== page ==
The American Heart Association wants to set the record straight: Coconut oil is not a health food, a panel of experts writes in a new AHA advisory statement. Nor is any type of saturated fat, the paper adds.
Writing in the journal Circulation, the authors acknowledge that recent studies have caused “confusion” about the potential health risks of saturated fat. But after reviewing the evidence, they say the Association’s longstanding recommendation—to eat fewer saturated fats and more unsaturated fats—remains one of the best ways to reduce the risk of heart disease.
In fact, they say, studies show that swapping saturated fat with polyunsaturated vegetable oil can reduce cardiovascular disease by about 30%. That’s similar to reductions typically seen with the use of statin drugs.
Saturated fats are found in meat, full-fat milk, and butter, and some tropical oils like palm and coconut oil. Other types of fat include poly-unsaturated fats (found in nuts, seeds, fatty fish, and corn and soybean oils) and mono-unsaturated fats (also found in nuts and seeds, as well as avocado and olive and canola oils).
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While the report doesn’t contain any new scientific findings, lead author Frank Sacks, MD, professor of cardiovascular disease prevention at the Harvard T.H. Chan School of Public Health, says it was important for the American Heart Association to take a close look at the available data. “We wanted to respond to the misinformation—promoted by some scientists and some journalists—that casts doubt on sound nutritional science,” he says.
The group’s conclusion? The notion that saturated fat leads to heart disease, and that unsaturated fat prevents it, should not be up for debate.
Take coconut oil, for example. A recent survey found that 72% of Americans (and 37% of nutritionists) consider coconut oil a healthy food. “There’s no basis at all for that, and in fact we were trying to figure out where those claims came from,” says Dr. Sacks. “Coconut oil is pure fat—higher in saturated fat that other sources like palm oil or butter—and there’s nothing known about it that would mitigate the bad effects of saturated fat.”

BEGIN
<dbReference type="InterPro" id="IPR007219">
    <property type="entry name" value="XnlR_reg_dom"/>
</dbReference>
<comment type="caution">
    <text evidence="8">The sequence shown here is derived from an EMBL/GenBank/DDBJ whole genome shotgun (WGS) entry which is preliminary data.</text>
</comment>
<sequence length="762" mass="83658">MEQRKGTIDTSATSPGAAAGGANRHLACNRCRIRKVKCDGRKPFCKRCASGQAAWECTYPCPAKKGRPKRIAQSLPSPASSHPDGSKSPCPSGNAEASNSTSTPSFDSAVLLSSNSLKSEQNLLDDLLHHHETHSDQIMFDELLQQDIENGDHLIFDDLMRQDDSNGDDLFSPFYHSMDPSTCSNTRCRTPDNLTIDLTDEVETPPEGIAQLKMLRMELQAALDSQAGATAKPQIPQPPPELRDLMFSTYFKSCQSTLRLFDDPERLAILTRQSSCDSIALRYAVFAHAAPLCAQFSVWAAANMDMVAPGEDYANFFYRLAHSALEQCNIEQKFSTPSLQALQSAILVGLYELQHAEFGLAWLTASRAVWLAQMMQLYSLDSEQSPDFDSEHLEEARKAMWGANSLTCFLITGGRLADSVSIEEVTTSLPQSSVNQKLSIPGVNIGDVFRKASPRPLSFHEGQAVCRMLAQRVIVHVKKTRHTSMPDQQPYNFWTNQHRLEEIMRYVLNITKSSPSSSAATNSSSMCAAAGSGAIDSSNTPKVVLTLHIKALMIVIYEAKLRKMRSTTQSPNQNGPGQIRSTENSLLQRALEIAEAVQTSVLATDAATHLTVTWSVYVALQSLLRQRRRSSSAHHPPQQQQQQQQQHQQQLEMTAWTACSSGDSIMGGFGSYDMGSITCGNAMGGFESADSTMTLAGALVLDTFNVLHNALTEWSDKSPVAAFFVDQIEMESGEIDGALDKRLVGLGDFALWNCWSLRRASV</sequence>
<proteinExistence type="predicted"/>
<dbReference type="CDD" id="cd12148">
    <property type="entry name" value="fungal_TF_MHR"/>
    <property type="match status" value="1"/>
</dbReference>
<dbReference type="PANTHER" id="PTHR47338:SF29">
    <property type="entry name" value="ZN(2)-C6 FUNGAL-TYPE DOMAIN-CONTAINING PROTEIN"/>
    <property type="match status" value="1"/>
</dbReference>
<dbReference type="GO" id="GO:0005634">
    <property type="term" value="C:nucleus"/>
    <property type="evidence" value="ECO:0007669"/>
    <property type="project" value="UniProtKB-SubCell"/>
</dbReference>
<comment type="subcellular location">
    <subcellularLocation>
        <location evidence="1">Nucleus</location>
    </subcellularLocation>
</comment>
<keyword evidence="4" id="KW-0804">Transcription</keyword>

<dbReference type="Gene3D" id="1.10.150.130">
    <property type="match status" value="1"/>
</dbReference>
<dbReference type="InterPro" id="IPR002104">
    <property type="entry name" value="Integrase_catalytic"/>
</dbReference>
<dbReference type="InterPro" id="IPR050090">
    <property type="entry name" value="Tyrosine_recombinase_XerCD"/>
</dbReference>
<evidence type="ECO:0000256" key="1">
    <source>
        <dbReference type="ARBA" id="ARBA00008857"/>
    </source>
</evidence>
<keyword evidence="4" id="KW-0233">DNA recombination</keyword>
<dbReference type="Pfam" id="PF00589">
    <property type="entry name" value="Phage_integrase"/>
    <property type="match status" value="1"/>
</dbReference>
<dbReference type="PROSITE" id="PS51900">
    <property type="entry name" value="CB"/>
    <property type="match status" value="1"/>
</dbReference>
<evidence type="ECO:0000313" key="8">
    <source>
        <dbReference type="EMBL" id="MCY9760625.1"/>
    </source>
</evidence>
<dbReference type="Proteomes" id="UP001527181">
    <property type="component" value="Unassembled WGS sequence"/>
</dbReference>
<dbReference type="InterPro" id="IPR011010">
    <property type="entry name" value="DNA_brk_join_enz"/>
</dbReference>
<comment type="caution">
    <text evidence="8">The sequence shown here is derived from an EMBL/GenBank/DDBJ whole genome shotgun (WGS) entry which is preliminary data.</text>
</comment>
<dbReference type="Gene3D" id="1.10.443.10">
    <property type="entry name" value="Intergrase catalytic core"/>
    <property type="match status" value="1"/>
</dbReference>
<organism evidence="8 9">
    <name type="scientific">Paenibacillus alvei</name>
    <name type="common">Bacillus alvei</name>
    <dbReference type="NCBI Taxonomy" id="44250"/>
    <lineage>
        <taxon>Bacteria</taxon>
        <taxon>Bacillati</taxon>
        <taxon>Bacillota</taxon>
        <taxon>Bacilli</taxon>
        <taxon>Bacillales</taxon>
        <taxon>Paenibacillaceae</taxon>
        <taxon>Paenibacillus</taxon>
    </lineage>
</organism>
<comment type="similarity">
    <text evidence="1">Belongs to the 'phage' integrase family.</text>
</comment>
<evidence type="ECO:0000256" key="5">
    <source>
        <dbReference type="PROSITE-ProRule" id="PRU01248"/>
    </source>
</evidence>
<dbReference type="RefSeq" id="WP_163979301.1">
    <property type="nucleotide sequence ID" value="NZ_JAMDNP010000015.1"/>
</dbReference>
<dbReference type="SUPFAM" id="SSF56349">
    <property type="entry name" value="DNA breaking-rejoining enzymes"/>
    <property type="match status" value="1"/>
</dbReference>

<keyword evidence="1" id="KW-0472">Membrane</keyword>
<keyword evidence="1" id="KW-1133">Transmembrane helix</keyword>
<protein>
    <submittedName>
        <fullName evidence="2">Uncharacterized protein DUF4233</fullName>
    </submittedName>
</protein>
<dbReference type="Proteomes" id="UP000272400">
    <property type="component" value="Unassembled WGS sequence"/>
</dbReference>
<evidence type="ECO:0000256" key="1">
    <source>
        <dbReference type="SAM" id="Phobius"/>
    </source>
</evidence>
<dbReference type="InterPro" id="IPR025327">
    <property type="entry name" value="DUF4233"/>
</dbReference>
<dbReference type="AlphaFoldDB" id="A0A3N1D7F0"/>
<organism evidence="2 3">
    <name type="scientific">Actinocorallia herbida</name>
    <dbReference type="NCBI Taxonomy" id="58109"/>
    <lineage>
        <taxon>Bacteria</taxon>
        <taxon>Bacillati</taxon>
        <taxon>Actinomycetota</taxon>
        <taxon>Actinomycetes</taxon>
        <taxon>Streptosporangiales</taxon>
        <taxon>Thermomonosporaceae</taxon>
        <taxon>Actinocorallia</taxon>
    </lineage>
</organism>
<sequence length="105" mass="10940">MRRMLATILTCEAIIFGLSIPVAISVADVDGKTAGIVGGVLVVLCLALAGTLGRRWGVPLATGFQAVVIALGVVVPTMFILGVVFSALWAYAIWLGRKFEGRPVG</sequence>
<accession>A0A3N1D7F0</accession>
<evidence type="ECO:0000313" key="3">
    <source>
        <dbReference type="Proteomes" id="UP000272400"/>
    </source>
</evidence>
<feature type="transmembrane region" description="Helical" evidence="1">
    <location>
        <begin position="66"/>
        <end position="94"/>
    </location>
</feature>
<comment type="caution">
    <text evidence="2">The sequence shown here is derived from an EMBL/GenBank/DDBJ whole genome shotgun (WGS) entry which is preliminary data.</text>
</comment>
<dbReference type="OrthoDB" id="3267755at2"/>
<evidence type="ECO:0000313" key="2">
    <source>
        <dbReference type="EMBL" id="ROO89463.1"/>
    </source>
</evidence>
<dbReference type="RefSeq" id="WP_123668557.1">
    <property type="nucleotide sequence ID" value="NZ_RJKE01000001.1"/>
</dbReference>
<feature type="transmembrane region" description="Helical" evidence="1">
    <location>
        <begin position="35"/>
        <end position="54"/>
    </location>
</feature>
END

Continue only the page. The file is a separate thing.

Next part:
The paper cites seven clinical trials in which coconut oil was found to raise LDL “bad” cholesterol just as much as butter, beef fat, and palm oil. Studies comparing coconut oil’s and other saturated fats’ direct effects on cardiovascular disease rates have not been reported, the authors note. But because high LDL cholesterol is a known cause of heart disease—and because coconut oil has “no known offsetting favorable effects”—the panel advises against its use.
Some studies have suggested that lauric acid, which makes up about half of coconut oil’s saturated fats, does have some unique health benefits: It’s antimicrobial, doesn’t break down at high temperatures the way other fats can, and may have metabolism-boosting properties. It also seems to boost levels of HDL “good” cholesterol, which may be protective against heart disease.
But Dr. Sacks points out that all fats raise HDL cholesterol, especially saturated fats. And the science on HDL is still unclear; recent research has shown that raising HLD levels doesn’t necessarily translate to a reduced heart-disease risk. “There is still a lot to discover in this field,” he says, “but we can no longer use changes in HDL to infer benefits or lack of benefits pertaining to heart disease.”
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Dr. Sacks insists that well-conducted research “overwhelmingly supports limiting saturated fat” to prevent heart and artery disease. Other experts argue, however, that saturated fat has been unnecessarily vilified, and say that cutting back on this one ingredient may not necessarily improve health.
People who replace saturated fats with carbohydrates or foods high in sugar, for example, don’t see reductions in heart disease risk. The new AHA paper acknowledges this finding, and that’s one reason the authors advocate for an overall health-eating pattern, like the DASH Diet or Mediterranean diet.
“A healthy diet doesn’t just limit certain unfavorable nutrients,” says Dr. Sacks. “It should also focus on healthy foods rich in nutrients that can help reduce risk, like poly- and mono-unsaturated vegetable oils, nuts, fruits, vegetables, whole grains, fish, and others.”
This article originally appeared on Health.com